An analysis of factors influencing adoption of the recommended maize technology's package in Makuyu Division, Murang'a South District, Kenya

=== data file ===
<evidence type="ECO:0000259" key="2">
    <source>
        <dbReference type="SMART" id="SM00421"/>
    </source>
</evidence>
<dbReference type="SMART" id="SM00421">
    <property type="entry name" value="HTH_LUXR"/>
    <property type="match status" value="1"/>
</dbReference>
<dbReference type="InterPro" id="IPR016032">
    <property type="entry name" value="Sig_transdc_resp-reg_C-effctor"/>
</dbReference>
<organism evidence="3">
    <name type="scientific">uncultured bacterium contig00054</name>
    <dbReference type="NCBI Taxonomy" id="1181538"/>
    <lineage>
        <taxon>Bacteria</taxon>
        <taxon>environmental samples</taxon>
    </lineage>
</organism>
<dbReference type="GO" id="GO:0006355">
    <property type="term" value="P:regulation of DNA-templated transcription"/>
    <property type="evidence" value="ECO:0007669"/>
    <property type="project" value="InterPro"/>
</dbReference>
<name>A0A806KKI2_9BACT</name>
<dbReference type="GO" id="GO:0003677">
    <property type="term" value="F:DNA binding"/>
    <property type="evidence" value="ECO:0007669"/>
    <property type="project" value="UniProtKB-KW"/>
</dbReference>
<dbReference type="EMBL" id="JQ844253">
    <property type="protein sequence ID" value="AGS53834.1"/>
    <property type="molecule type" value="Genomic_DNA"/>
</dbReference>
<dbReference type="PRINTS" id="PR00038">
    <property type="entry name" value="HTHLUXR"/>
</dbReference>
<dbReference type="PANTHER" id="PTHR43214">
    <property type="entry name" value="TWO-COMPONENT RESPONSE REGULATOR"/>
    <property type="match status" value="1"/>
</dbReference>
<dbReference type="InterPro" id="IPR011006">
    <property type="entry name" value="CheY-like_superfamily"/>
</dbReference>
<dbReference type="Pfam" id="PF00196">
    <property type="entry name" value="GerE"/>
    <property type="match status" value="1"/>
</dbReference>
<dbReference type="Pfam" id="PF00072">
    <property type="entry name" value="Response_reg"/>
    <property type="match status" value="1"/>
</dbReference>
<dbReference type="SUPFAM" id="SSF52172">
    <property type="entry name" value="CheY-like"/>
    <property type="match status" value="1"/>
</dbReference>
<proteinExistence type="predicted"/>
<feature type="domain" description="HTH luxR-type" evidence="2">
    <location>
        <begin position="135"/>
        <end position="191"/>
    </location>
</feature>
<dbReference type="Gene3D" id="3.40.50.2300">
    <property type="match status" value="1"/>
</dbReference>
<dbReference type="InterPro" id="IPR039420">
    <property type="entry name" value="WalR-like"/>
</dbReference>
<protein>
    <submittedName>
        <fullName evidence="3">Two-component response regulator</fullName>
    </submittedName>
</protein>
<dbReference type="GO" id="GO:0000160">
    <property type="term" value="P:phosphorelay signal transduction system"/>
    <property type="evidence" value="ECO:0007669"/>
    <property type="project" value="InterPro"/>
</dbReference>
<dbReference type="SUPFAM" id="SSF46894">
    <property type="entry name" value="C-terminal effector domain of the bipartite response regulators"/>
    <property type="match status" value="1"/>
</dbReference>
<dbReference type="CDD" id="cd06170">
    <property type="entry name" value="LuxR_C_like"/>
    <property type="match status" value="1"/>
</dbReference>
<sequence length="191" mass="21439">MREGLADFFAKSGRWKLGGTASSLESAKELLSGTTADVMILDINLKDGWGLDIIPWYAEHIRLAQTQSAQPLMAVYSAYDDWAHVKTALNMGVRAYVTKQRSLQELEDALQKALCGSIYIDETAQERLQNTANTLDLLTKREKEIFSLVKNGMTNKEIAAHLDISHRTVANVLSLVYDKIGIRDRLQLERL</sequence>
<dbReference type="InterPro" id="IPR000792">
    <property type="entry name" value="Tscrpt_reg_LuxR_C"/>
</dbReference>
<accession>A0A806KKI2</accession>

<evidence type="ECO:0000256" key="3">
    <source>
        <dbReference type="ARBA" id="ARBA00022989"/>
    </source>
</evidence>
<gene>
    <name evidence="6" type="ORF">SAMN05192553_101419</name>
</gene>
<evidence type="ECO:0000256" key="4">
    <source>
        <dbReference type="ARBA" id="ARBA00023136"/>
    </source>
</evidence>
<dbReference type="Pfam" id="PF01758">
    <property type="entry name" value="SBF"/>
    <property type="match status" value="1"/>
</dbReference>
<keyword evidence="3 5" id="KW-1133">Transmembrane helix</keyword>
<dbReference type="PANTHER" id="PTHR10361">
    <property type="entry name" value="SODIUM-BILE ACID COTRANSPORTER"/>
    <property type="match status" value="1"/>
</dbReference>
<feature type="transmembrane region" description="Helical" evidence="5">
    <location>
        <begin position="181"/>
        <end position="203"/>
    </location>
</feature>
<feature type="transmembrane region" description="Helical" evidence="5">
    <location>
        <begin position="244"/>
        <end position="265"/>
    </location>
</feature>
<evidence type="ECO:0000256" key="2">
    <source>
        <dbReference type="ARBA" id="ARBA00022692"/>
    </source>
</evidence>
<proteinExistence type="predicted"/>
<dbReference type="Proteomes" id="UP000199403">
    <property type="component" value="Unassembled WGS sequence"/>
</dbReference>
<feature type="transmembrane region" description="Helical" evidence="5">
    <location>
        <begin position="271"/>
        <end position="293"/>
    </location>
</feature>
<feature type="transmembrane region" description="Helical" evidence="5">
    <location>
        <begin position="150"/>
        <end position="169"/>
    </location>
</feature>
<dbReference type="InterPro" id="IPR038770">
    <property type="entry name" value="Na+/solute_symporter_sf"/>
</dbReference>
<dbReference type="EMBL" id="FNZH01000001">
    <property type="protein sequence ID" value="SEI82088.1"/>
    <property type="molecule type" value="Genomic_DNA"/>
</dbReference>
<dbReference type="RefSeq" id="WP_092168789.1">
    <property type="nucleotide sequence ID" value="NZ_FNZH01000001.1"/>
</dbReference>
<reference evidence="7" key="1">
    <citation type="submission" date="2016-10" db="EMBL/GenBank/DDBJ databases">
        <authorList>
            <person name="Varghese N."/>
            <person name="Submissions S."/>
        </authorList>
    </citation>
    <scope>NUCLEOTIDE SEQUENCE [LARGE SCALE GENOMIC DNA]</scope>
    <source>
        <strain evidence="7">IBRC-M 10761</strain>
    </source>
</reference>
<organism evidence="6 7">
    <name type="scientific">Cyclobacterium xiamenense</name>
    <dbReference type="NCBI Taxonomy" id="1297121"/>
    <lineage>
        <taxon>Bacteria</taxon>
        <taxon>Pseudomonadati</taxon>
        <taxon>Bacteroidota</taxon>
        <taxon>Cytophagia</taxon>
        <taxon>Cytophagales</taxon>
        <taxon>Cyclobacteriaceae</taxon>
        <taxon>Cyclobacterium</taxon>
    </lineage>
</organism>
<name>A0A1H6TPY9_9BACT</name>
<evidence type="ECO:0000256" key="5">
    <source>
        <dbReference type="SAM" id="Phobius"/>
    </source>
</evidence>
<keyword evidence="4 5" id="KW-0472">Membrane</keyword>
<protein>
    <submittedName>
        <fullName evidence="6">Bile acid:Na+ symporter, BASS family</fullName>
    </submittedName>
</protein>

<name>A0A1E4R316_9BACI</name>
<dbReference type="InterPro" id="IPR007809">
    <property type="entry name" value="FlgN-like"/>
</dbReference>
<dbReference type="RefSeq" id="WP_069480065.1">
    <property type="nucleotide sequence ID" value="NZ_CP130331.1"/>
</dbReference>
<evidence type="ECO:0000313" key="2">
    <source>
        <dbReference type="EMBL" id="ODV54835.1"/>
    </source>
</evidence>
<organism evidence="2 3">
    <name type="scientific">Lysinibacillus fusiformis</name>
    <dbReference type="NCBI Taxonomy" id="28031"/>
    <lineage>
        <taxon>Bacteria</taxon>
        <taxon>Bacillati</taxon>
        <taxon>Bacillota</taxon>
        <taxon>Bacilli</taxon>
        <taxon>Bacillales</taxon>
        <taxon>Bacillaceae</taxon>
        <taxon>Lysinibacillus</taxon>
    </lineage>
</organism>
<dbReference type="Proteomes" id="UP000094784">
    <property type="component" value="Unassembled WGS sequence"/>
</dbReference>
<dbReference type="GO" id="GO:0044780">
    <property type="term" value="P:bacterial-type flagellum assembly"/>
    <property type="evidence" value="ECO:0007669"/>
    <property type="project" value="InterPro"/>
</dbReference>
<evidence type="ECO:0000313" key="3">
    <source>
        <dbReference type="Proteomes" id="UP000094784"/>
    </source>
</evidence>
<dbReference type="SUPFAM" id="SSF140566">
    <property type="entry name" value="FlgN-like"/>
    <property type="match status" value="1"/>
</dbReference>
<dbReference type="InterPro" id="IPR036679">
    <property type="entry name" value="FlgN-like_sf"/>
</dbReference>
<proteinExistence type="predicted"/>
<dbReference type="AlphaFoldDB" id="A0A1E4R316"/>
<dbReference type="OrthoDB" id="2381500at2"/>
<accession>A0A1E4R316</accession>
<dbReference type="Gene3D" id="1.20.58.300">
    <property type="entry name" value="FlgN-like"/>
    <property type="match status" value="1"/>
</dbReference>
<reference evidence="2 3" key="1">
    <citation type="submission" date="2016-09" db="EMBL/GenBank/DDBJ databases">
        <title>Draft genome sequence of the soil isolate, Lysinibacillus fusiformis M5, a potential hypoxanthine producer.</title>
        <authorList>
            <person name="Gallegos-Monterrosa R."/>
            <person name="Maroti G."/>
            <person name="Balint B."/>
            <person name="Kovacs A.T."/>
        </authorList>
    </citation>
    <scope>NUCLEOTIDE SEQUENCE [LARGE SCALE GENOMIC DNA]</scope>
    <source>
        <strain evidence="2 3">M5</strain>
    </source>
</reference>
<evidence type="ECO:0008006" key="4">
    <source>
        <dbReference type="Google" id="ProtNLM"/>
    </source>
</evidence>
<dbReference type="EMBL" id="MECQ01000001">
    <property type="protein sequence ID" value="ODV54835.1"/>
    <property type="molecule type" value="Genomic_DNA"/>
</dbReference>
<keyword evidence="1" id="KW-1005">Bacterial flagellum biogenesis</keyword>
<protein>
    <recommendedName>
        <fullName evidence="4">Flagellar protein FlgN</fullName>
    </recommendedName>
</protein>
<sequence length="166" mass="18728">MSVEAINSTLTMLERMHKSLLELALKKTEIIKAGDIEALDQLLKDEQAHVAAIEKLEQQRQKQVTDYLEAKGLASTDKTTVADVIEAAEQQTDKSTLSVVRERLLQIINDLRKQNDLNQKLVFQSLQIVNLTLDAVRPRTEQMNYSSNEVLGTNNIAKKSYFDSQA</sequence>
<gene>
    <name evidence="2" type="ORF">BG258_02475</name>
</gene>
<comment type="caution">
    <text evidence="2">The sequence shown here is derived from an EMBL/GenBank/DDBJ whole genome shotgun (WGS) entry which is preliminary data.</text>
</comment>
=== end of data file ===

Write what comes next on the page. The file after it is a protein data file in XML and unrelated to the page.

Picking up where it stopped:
Maize is the most important staple food and the major source of sustenance for the majority of the Kenyans. The increasing population trend in the face of declining yields in maize production has intensified the food insecurity problem (Republic of Kenya, 1994). This has created the need to improve maize production techniques so as to meet food security demands. Researches have been conducted on maize varieties suitable for Kenya's different agro-ecological zones (KAR1, 2000). From these research findings, packages of improved maize varieties and the recommended agronomic practices that accompany adoption of each variety have been released. Each package contains a specific maize variety and its management practices that should be fully adopted to enable it give its expected maximum yield gains. The improved seeds have high yielding potential especially when the agronomic practices are employed to the recommended levels. The main objective of this study was to determine the level to which farmers in Makuyu Division of Muranga South District, Kenya have adopted the entire recommended maize variety's package in order to identify and analyze the major socio-economic constraints towards its adoption. This was done in order to identify possible policy options that can promote its entire adoption. A total of three hundred farmers were sampled using a multistage purposive technique from six sub-locations in the division namely Makuyu, Gakungu, Kimorori, Mihang'o, Maranjau and Karia-ini. The sampled farmers were interviewed through a structured questionnaire. The results revealed that, adoption of the entire package is sub-optimal for only 1 % of the sampled farmers had adopted all the six technology components in the package as recommended. It was found out that, users of fertilizers and cattle manure applied them at levels far below the required amounts. Most of the sampled farmers (71.3%) planted after onset of the rains. Awareness of weed control and the recommended crop density was high among the farmers as reflected by 84.7% and 59.2% of the sampled farmers respectively. Only 33.3% of the farmers in the sample applied above 50% of the package components to the required levels, an indication of low levels of adoption of the entire package. The study found a significant relationship between gender, education and income levels of the farmers and adoption of the entire package. Age and contact with extension services did not influence adoption of the entire package while cost of the technology, complexity and high perceived risks had negative influence on adoption of the entire package. Spearman's rho test revealed existence of a significant linear relationship between levels of income and formal education and adoption of the entire package. The study therefore recommends strengthening of contact between farmers and technology promoters. There is need to improve methods of disseminating agricultural technologies to the farmers through increased demonstrations. Farmers need to be given less complex technologies to enable them adopt them more readily. The study further recommends subsidies on farm inputs and provision of credits to the farmers to enable them afford the costs involved in adoption of agricultural technologies. Finally, there is need for further research on water use efficiency methods as intervention measures against weather variability.
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